Charming, funny, engaging, tear-jerking, heart-warming…. I’m spoilt for choice when it comes to descriptive words for one of my very favourite reads, which even features its own readers’ group within its plot!  It’s a story set at the end of World War Two, told through a series of letters exchanged between writer, Juliet Ashton and her friends and colleagues.  But when she receives a letter from a stranger who lives in Guernsey, little does she know that her life is about to change forever.

julia-place-of-executionA Place of Execution by Val McDermid

A real ‘page turner’ which gripped me from the word go and kept me captivated until the very end.  Fantastic crime fiction but with hint of realism as the story unfolds against the backdrop of the true crimes of moors murderers, Brady and Hindley.  A 13 year old girl, Alison Carter, has gone missing from the small, close-knit northern village of Scarsdale and DCI George Bennett steps up to lead the investigation.

julia-the-earth-humsThe Earth Hums in B Flat by Mari Strachan

Interesting and easy to read, this story is set during the 1950’s in a small Welsh town where everyone knows everyone else’s business!  The protagonist is 12-year-old Gwenni Morgan, the ‘voice’ of the book, through whose innocent eyes we see the comings and goings of her family and neighbours (including some fabulous characters) but as the story unfolds, the complexities and problems which lie below the surface of their lives are explored and family secrets are revealed.  A beautifully written and thought provoking book which prompted an enjoyable discussion at Book Club.

julia-the-language-of-flowersThe Language of Flowers by Vanessa Diffenbaugh

You’ll never look at a bouquet in the same way after reading this book – and you’ll certainly choose your flowers with care after learning of the Victorian meanings associated with particular blooms.   The emotional and enthralling story of Victoria Jones, a young woman making the transition from a difficult childhood into adult life and for whom her own understanding of the language of flowers brings hope for the future.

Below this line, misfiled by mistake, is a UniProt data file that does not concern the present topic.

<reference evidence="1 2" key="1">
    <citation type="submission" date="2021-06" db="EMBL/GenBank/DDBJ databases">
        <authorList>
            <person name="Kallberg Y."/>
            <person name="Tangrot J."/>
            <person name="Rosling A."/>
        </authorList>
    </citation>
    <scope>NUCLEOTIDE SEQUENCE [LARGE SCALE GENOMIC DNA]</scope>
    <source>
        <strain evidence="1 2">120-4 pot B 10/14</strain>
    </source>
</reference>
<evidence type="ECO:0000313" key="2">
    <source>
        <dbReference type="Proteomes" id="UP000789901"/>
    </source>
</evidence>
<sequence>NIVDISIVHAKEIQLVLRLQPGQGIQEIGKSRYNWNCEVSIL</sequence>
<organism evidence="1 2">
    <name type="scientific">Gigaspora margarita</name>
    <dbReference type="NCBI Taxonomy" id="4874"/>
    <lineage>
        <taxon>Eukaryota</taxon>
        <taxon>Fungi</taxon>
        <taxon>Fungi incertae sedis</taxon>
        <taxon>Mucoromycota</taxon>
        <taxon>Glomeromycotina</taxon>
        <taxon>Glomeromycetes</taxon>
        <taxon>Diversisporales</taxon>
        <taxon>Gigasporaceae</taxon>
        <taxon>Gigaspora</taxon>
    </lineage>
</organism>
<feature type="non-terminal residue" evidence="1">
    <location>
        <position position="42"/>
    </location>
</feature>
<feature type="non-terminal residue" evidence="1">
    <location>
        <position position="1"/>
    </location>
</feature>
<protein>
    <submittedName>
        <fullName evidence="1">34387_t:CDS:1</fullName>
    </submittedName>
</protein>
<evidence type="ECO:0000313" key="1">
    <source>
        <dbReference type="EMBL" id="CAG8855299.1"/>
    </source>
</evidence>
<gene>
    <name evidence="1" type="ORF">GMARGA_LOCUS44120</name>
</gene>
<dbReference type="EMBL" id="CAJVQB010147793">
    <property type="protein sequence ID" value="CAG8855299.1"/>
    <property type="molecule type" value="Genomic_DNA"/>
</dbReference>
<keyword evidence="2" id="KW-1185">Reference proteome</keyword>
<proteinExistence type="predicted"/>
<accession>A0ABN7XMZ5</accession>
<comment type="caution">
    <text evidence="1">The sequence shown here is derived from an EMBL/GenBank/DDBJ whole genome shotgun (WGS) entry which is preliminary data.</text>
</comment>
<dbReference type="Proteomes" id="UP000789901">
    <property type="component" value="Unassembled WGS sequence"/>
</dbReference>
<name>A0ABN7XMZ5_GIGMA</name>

julia-the-last-runawayThe Last Runaway by Tracy Chevalier

This is the story of Honor Bright, a young Quaker woman, jilted by her fiancé, who runs away from her life in England for the challenges of America in the early 1800s where she comes into contact with ‘runaways’ of a different kind.  The plot addresses themes of personal honour/values, the Quaker belief in equality, slavery and what some will do to help others despite the dangers involved. These were brutal times but issues raised still resonate in today’s world.  An easy read with interesting plot twists and well researched history.

julia-roomRoom by Emma Donoghue

It doesn’t seem quite right to say that I ‘enjoyed’ this book which tackles dark and harrowing subject matter but I was totally captivated by the story, told through the realistic voice of 5-year-old Jack who is held captive with ‘Ma’, in a single room.  It’s an emotional but utterly compelling read; hair-raising at times, when I could hardly bear the suspense.  (No surprise then, that it has subsequently been made into a film.)  Brilliantly written, heartfelt and thought-provoking, I do recommend that you give it a try.

julia-the-invention-of-wingThe Invention of Wings by Sue Monk-Kidd

This book was inspired by the story of real sisters from the early 19th Century, who ultimately took a prominent role in the abolitionist movement. The fictional story, set in the American Deep South, is told via the alternating and interlinked narratives of Sarah Grimke, and her slave, Handful.  It is a moving read, exploring powerful issues including the parallels between the limitations of the life of a slave at the time, and that of her wealthy mistress.

julia-the-goldfinch

 

The Goldfinch by Donna Tartt

Don’t be put off by the sheer size of this book (circa 800 pages) as the story is a captivating read which will quickly draw you in!  With action in New York, Las Vegas and Amsterdam, the plot follows the fortunes (and misfortunes) of young protagonist, Theo Decker who survives a terrorist explosion at the Metropolitan Museum and absconds with his mother’s favourite painting, a priceless Dutch masterpiece.  However, the story is much more than an account of what happens next; exploring themes of love, loss and loyalty through a variety of brilliantly drawn characters.